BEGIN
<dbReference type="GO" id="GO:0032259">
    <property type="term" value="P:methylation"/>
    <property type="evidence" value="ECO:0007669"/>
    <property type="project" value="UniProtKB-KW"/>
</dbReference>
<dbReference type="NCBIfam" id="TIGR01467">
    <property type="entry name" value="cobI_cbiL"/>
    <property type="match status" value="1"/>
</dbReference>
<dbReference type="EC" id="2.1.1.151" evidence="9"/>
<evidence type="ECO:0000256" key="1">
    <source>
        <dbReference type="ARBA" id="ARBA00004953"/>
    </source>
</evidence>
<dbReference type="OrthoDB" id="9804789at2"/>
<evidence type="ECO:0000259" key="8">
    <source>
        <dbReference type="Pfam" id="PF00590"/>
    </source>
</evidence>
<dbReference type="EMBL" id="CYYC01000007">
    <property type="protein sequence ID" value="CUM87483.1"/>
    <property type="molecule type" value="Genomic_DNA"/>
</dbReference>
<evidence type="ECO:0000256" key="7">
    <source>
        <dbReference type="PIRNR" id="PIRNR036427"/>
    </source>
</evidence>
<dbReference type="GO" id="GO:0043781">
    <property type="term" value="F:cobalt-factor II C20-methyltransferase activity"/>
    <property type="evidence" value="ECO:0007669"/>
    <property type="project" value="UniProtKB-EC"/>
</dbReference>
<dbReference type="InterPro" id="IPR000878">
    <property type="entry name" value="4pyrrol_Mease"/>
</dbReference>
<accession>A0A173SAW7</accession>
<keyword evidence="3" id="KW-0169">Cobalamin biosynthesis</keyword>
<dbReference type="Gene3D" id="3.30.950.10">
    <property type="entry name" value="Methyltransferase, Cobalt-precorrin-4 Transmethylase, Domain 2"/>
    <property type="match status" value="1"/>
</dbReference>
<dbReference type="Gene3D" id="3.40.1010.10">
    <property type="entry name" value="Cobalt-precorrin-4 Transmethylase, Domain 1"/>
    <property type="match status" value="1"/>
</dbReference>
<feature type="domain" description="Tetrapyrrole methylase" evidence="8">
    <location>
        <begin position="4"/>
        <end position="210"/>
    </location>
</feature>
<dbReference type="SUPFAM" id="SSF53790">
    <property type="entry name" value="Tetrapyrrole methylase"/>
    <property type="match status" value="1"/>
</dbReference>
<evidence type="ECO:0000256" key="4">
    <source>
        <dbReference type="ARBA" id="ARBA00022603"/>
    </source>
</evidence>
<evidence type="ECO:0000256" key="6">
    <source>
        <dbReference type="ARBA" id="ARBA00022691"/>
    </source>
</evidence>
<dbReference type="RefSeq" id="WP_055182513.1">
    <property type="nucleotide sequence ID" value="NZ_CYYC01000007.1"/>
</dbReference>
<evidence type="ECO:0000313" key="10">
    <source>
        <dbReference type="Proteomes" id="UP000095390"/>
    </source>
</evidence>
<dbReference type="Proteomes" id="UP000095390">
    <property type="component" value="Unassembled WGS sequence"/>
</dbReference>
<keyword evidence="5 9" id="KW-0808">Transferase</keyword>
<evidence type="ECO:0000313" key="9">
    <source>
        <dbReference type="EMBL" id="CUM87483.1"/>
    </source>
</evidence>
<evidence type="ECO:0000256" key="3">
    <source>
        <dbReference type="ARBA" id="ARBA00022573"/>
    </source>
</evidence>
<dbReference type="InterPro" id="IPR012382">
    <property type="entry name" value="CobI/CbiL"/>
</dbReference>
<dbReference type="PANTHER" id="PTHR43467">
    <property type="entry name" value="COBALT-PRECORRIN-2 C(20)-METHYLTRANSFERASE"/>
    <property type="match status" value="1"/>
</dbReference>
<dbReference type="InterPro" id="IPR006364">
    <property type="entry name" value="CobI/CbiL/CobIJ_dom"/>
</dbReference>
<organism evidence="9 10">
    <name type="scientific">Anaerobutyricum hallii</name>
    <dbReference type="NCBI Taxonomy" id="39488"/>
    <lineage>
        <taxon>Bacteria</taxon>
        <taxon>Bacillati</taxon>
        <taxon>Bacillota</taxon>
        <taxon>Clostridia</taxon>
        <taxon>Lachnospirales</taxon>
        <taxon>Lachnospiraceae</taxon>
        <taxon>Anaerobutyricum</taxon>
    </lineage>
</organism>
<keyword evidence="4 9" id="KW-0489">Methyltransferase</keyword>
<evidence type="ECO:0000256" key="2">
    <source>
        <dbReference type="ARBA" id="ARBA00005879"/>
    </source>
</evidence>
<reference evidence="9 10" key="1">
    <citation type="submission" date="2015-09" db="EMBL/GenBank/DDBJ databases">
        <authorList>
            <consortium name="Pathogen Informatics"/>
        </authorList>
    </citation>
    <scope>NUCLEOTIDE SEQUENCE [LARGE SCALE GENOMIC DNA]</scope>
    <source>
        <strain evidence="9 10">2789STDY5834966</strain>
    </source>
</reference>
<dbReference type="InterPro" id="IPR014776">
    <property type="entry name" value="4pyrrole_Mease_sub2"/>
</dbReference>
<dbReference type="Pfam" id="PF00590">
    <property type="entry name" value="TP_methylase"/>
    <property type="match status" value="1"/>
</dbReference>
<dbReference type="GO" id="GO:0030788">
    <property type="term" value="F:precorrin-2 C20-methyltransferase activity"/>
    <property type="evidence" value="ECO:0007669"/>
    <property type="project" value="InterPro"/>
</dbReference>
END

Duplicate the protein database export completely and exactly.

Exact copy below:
<dbReference type="GO" id="GO:0032259">
    <property type="term" value="P:methylation"/>
    <property type="evidence" value="ECO:0007669"/>
    <property type="project" value="UniProtKB-KW"/>
</dbReference>
<dbReference type="NCBIfam" id="TIGR01467">
    <property type="entry name" value="cobI_cbiL"/>
    <property type="match status" value="1"/>
</dbReference>
<dbReference type="EC" id="2.1.1.151" evidence="9"/>
<evidence type="ECO:0000256" key="1">
    <source>
        <dbReference type="ARBA" id="ARBA00004953"/>
    </source>
</evidence>
<dbReference type="OrthoDB" id="9804789at2"/>
<evidence type="ECO:0000259" key="8">
    <source>
        <dbReference type="Pfam" id="PF00590"/>
    </source>
</evidence>
<dbReference type="EMBL" id="CYYC01000007">
    <property type="protein sequence ID" value="CUM87483.1"/>
    <property type="molecule type" value="Genomic_DNA"/>
</dbReference>
<evidence type="ECO:0000256" key="7">
    <source>
        <dbReference type="PIRNR" id="PIRNR036427"/>
    </source>
</evidence>
<dbReference type="GO" id="GO:0043781">
    <property type="term" value="F:cobalt-factor II C20-methyltransferase activity"/>
    <property type="evidence" value="ECO:0007669"/>
    <property type="project" value="UniProtKB-EC"/>
</dbReference>
<dbReference type="InterPro" id="IPR000878">
    <property type="entry name" value="4pyrrol_Mease"/>
</dbReference>
<accession>A0A173SAW7</accession>
<keyword evidence="3" id="KW-0169">Cobalamin biosynthesis</keyword>
<dbReference type="Gene3D" id="3.30.950.10">
    <property type="entry name" value="Methyltransferase, Cobalt-precorrin-4 Transmethylase, Domain 2"/>
    <property type="match status" value="1"/>
</dbReference>
<dbReference type="Gene3D" id="3.40.1010.10">
    <property type="entry name" value="Cobalt-precorrin-4 Transmethylase, Domain 1"/>
    <property type="match status" value="1"/>
</dbReference>
<feature type="domain" description="Tetrapyrrole methylase" evidence="8">
    <location>
        <begin position="4"/>
        <end position="210"/>
    </location>
</feature>
<dbReference type="SUPFAM" id="SSF53790">
    <property type="entry name" value="Tetrapyrrole methylase"/>
    <property type="match status" value="1"/>
</dbReference>
<evidence type="ECO:0000256" key="4">
    <source>
        <dbReference type="ARBA" id="ARBA00022603"/>
    </source>
</evidence>
<evidence type="ECO:0000256" key="6">
    <source>
        <dbReference type="ARBA" id="ARBA00022691"/>
    </source>
</evidence>
<dbReference type="RefSeq" id="WP_055182513.1">
    <property type="nucleotide sequence ID" value="NZ_CYYC01000007.1"/>
</dbReference>
<evidence type="ECO:0000313" key="10">
    <source>
        <dbReference type="Proteomes" id="UP000095390"/>
    </source>
</evidence>
<dbReference type="Proteomes" id="UP000095390">
    <property type="component" value="Unassembled WGS sequence"/>
</dbReference>
<keyword evidence="5 9" id="KW-0808">Transferase</keyword>
<evidence type="ECO:0000313" key="9">
    <source>
        <dbReference type="EMBL" id="CUM87483.1"/>
    </source>
</evidence>
<evidence type="ECO:0000256" key="3">
    <source>
        <dbReference type="ARBA" id="ARBA00022573"/>
    </source>
</evidence>
<dbReference type="InterPro" id="IPR012382">
    <property type="entry name" value="CobI/CbiL"/>
</dbReference>
<dbReference type="PANTHER" id="PTHR43467">
    <property type="entry name" value="COBALT-PRECORRIN-2 C(20)-METHYLTRANSFERASE"/>
    <property type="match status" value="1"/>
</dbReference>
<dbReference type="InterPro" id="IPR006364">
    <property type="entry name" value="CobI/CbiL/CobIJ_dom"/>
</dbReference>
<organism evidence="9 10">
    <name type="scientific">Anaerobutyricum hallii</name>
    <dbReference type="NCBI Taxonomy" id="39488"/>
    <lineage>
        <taxon>Bacteria</taxon>
        <taxon>Bacillati</taxon>
        <taxon>Bacillota</taxon>
        <taxon>Clostridia</taxon>
        <taxon>Lachnospirales</taxon>
        <taxon>Lachnospiraceae</taxon>
        <taxon>Anaerobutyricum</taxon>
    </lineage>
</organism>
<keyword evidence="4 9" id="KW-0489">Methyltransferase</keyword>
<evidence type="ECO:0000256" key="2">
    <source>
        <dbReference type="ARBA" id="ARBA00005879"/>
    </source>
</evidence>
<reference evidence="9 10" key="1">
    <citation type="submission" date="2015-09" db="EMBL/GenBank/DDBJ databases">
        <authorList>
            <consortium name="Pathogen Informatics"/>
        </authorList>
    </citation>
    <scope>NUCLEOTIDE SEQUENCE [LARGE SCALE GENOMIC DNA]</scope>
    <source>
        <strain evidence="9 10">2789STDY5834966</strain>
    </source>
</reference>
<dbReference type="InterPro" id="IPR014776">
    <property type="entry name" value="4pyrrole_Mease_sub2"/>
</dbReference>
<dbReference type="Pfam" id="PF00590">
    <property type="entry name" value="TP_methylase"/>
    <property type="match status" value="1"/>
</dbReference>
<dbReference type="GO" id="GO:0030788">
    <property type="term" value="F:precorrin-2 C20-methyltransferase activity"/>
    <property type="evidence" value="ECO:0007669"/>
    <property type="project" value="InterPro"/>
</dbReference>